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Pfi Finance – The Facts Laid Bare

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The Government is manipulating new accountancy rules to favour future Private Finance Initiative (PFI) schemes, the BBC has been told.

http://news.bbc.co.uk/1/hi/uk_politics/8112758.stm

FileOn4: The real cost of PFI 23 Jun 09 from File on 4

http://www.bbc.co.uk/podcasts/series/fileon4

As arguments about public spending cuts take centre stage, Prime Minister Gordon Brown is under pressure to justify his numbers. But how is the crisis hitting his flagship policy for public investment, the Private Finance Initiative? Michael Robinson reveals new research showing how much more the taxpayer is paying for PFI than other publicly funded projects. And he hears claims that the Treasury is trying to manipulate new international accountancy rules.

Listened to the podcast and the program describes how the treasury (under Gordan’s influence) have manipulating Public Finance Initiatives to keep the costs off UK PLCs balance sheet :ph34r:

When George Osborne prises the spreadsheet from GB’s dead fingers I bet all the money from my STR fund that he’ll discover other dubious accounting practices from 12 years under NULabour

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I heard this on the radio the other night. It was shocking. It was probably dumbed down for public consumption, these things always are, so expect the full truth is, as you say, even worse.

In previous decades politicians resigned when they were shown to have been this disgraceful.

Edited by General Melchett

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Yes but it's off balance sheet so it doesn't count :ph34r:

All through this I was thinking 'Is anyone going to remark on the obvious Enron and CDO parralels here, and how badly they ended?' But, shockingly, in what was otherwise a good bit of radio journalism, they didnt.

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When George Osborne prises the spreadsheet from GB’s dead fingers I bet all the money from my STR fund that he’ll discover other dubious accounting practices from 12 years under NULabour

Which, as far as I'm aware, will actually happen before the next election if the polls keep pointing the way they are.

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Fundamentally, PFI makes no sense. The financing costs for these large, capital-intensive investments all comes down to the cost of capital. No one has a lower cost of capital than a sovereign state. It makes absolutely no sense to have anyone other than the government to finance these projects -- unless, of course, you're a dishonest politician looking to hide the expense from taxpayers and are willing to trade the well-being of the country for your own political gain.

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Fundamentally, PFI makes no sense. The financing costs for these large, capital-intensive investments all comes down to the cost of capital. No one has a lower cost of capital than a sovereign state. It makes absolutely no sense to have anyone other than the government to finance these projects -- unless, of course, you're a dishonest politician looking to hide the expense from taxpayers and are willing to trade the well-being of the country for your own political gain.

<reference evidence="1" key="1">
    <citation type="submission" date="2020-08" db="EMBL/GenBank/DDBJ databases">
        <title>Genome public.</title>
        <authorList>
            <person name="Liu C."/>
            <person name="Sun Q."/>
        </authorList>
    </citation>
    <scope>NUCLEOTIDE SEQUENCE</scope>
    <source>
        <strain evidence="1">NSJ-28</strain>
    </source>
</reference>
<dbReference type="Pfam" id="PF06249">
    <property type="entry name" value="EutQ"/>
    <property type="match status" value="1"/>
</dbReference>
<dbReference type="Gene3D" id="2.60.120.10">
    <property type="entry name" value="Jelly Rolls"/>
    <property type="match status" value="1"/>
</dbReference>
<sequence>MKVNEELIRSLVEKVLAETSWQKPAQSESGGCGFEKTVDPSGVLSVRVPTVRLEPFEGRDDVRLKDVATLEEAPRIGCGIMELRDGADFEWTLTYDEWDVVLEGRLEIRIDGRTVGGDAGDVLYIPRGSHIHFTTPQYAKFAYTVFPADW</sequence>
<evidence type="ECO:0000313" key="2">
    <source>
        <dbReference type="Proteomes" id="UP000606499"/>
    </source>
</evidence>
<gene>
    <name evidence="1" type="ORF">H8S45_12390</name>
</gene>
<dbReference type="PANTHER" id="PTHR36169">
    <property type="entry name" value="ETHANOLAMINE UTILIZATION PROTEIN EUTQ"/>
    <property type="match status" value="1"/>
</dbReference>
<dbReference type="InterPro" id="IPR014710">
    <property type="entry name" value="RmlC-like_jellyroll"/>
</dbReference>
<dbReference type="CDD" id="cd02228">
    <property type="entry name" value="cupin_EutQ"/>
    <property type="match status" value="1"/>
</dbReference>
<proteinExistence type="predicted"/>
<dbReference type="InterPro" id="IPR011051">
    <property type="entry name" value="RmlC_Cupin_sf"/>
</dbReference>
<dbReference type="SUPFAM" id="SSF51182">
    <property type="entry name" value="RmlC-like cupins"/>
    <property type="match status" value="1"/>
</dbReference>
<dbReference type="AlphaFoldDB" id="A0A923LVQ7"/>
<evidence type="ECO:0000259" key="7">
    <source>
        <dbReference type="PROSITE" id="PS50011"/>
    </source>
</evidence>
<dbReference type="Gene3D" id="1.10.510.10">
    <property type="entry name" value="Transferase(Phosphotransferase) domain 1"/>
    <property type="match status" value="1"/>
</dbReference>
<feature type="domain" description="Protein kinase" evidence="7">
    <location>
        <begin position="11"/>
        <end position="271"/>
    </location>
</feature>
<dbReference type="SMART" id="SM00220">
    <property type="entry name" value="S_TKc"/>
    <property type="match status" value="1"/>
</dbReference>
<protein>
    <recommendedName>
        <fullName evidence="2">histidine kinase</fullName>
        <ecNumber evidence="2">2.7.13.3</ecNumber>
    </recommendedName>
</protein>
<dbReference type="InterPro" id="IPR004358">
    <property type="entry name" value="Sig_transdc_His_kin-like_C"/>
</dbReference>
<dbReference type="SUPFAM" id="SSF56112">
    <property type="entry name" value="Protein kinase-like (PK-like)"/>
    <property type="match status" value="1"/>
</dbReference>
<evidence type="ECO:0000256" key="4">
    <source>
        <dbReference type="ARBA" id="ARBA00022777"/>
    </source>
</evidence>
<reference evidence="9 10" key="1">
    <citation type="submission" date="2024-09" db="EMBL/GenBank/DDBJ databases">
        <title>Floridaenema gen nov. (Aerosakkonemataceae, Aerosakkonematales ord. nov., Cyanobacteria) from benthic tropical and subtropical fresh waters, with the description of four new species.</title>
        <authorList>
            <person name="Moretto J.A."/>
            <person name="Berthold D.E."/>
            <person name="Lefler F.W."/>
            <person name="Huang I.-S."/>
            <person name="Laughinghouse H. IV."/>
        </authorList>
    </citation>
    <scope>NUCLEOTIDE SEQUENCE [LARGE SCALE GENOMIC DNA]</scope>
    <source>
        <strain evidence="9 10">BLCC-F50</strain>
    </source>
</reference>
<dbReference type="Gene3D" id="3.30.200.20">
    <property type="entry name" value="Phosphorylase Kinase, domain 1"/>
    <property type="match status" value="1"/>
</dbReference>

Totally agree. Earlier this year I had a meeting with an IFA who was trying to get me to buy into Venture Capital Scheme, which was basically PFI. So the people who fund these investments are getting massive tax breaks on top.

The whole this is disgusting.

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Fundamentally, PFI makes no sense. The financing costs for these large, capital-intensive investments all comes down to the cost of capital. No one has a lower cost of capital than a sovereign state. It makes absolutely no sense to have anyone other than the government to finance these projects -- unless, of course, you're a dishonest politician looking to hide the expense from taxpayers and are willing to trade the well-being of the country for your own political gain.

Can't see the point of PFI other than for fraud and obfuscation, given that private companies cannot borrow as cheaply as governments.

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One thing Osborne needs to do within a week of winning the election is to review the books and get out there in public to declare the true state. I fully expect the truth to be staggeringly worse than Brown is owning up to. the man has Maxwell written all over him.

It's their only chance to have a mandate for what needs to be done; you get a very short honeymoon now and they need to move very quickly.

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Fundamentally, PFI makes no sense. The financing costs for these large, capital-intensive investments all comes down to the cost of capital. No one has a lower cost of capital than a sovereign state. It makes absolutely no sense to have anyone other than the government to finance these projects -- unless, of course, you're a dishonest politician looking to hide the expense from taxpayers and are willing to trade the well-being of the country for your own political gain.

What about the transfer of risk from the public sector to the private sector?

What about the extra scrutiny and diligence that the private sector brings to get things right?

The financing of these projects is not the whole story - effective management and running of the projects can lead to far greater savings.

Also, why would the government want to hide the 'expense' of building a new hospital or school? - it isn't exactly analogous to a dodgy expense claim. Surely we should be happy the government is investing in Health and Education etc?

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One thing Osborne needs to do within a week of winning the election is to review the books and get out there in public to declare the true state. I fully expect the truth to be staggeringly worse than Brown is owning up to. the man has Maxwell written all over him.